Facebook vs reality: When unfriend and delete turns into divorce

One disagreement on Facebook and there goes the unfriend button. Easy isn’t it? In real life, that's not the case

Farah S Kamal May 09, 2015
During a casual social conversation, I stated,
“It is always a sad incidence when marital relationships break.”

A colleague smiled and said,
“I have heard of three in the past month or so.”

I have been hearing cases of separation and divorces almost every week now. Most of the couples breaking ties are under the age of 35 and had been married anywhere from 25 days to three years. I find myself totally shocked and frozen at what is happening in our society. This issue seems like a big threat to our family system.

I can confidently claim that when I and the likes of me were tying nuptial knots in the late 80s to early 90s, we barely even heard of divorce. So why is it happening now?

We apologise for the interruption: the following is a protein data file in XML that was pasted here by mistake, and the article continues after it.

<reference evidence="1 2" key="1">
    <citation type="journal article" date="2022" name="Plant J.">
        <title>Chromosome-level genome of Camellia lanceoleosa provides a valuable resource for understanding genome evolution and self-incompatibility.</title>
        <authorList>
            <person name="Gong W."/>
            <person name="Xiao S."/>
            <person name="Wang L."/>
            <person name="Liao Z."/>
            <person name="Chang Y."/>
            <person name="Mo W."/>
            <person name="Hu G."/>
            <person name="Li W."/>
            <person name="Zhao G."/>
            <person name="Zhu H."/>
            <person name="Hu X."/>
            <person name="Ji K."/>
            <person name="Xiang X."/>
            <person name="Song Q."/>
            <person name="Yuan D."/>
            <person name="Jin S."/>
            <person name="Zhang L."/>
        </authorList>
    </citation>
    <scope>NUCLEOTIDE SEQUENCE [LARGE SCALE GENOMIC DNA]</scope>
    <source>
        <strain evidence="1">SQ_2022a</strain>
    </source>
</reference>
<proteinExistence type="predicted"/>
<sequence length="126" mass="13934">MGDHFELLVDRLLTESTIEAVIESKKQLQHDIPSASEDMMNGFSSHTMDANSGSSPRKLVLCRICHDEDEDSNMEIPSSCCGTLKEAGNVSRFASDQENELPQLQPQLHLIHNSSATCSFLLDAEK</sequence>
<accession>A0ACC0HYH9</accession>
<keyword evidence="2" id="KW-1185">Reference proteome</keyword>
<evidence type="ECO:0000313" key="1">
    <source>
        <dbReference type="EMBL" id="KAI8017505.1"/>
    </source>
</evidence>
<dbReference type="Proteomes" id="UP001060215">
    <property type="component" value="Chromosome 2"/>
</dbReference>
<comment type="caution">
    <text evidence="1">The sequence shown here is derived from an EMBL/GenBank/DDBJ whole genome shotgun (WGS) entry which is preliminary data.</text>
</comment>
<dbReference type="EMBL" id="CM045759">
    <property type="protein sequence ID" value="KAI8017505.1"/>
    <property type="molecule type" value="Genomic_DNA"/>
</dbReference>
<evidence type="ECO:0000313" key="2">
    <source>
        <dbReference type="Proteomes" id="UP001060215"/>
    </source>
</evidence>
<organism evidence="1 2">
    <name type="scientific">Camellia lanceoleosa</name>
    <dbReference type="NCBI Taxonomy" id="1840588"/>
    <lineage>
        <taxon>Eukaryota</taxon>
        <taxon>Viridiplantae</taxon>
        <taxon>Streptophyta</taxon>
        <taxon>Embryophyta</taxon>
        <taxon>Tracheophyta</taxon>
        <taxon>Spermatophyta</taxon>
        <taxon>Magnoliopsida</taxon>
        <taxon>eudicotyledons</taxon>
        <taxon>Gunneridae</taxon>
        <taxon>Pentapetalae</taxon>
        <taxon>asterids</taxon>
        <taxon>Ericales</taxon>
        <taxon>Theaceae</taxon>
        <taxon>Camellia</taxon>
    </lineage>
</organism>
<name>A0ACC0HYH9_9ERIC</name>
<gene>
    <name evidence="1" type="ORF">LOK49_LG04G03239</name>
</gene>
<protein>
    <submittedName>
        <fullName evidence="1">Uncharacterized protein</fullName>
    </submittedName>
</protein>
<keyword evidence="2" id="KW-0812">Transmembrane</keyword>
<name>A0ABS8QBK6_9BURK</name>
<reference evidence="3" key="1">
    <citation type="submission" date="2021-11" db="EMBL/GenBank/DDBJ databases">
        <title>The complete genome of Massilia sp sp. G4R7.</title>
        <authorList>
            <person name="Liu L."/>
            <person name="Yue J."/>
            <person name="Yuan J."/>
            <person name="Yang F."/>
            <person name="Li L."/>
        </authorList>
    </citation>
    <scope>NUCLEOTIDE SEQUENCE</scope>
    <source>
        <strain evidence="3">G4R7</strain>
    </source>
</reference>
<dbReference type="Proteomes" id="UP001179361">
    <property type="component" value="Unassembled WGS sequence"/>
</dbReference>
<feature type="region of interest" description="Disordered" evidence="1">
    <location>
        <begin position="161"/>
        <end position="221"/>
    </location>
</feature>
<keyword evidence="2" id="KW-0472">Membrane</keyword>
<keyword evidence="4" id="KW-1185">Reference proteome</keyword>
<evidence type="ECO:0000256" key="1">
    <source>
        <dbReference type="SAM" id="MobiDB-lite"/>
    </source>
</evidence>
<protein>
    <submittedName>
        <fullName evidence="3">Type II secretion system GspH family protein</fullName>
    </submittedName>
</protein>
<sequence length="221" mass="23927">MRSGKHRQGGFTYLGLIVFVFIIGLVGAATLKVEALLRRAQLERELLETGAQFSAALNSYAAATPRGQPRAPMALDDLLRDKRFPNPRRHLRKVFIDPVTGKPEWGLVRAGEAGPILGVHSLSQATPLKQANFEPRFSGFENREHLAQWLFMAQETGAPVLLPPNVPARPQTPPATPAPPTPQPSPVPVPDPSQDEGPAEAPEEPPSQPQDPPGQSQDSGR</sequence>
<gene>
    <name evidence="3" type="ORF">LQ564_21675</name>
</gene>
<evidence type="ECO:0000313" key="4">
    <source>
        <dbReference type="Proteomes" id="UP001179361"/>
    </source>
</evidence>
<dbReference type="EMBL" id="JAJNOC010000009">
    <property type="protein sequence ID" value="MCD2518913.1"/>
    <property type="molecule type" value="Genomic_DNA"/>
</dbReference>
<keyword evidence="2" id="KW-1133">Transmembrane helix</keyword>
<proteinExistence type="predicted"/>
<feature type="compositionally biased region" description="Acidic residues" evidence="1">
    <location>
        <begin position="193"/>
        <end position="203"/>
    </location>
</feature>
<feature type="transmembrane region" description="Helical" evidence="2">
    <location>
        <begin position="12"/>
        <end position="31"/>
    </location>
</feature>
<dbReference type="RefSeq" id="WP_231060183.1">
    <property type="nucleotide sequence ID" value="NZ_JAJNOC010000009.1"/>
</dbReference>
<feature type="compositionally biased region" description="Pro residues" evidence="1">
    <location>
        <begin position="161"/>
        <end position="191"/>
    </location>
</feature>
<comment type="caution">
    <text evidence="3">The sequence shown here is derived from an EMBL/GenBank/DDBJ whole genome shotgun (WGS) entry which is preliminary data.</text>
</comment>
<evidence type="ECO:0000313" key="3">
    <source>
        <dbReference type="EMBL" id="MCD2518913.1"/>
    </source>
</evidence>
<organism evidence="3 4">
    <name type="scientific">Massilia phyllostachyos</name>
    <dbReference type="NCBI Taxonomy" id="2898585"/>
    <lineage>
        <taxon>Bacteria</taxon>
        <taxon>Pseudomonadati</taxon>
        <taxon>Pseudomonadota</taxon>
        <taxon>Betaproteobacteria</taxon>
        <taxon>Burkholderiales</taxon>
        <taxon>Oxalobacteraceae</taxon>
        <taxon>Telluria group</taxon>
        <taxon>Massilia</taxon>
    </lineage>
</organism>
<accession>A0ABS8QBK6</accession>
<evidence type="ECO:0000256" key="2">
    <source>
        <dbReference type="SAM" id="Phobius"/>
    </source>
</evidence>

Talking to various people, I realised that there are many reasons, justifications and theories going around. The blame is usually given to inherent intolerance amongst young people, the fact that they are raised in nuclear families, are exposed to television soaps, invasion of western ideas, globalisation so on and forth – the list is endless.

There was a major difference between getting married during the 90s and getting married in the new millennium; it all comes down to the way people socialise. Traditionally, human interactions, friends, family, spending time together doing activities, and plenty of verbal communications were the major source of socialising and communicating.

This trend is slowly changing due to the advent of digital generation. Socialising through ‘social gaming’ on their smart phones via Skype, Twitter, Instagram and Facebook has become the norm. Real lives and virtual lives are strongly entwined nowadays, and to me, this appears to be one of the major reasons relationships are breaking.

Our young generation has confused textual and virtual communication with actual interaction and communication. This adversely affects them while transitioning from singlehood to married lives. Many perceive their marital relationship as ‘social gaming’, which is fast, quick, entertaining and has a very short life span.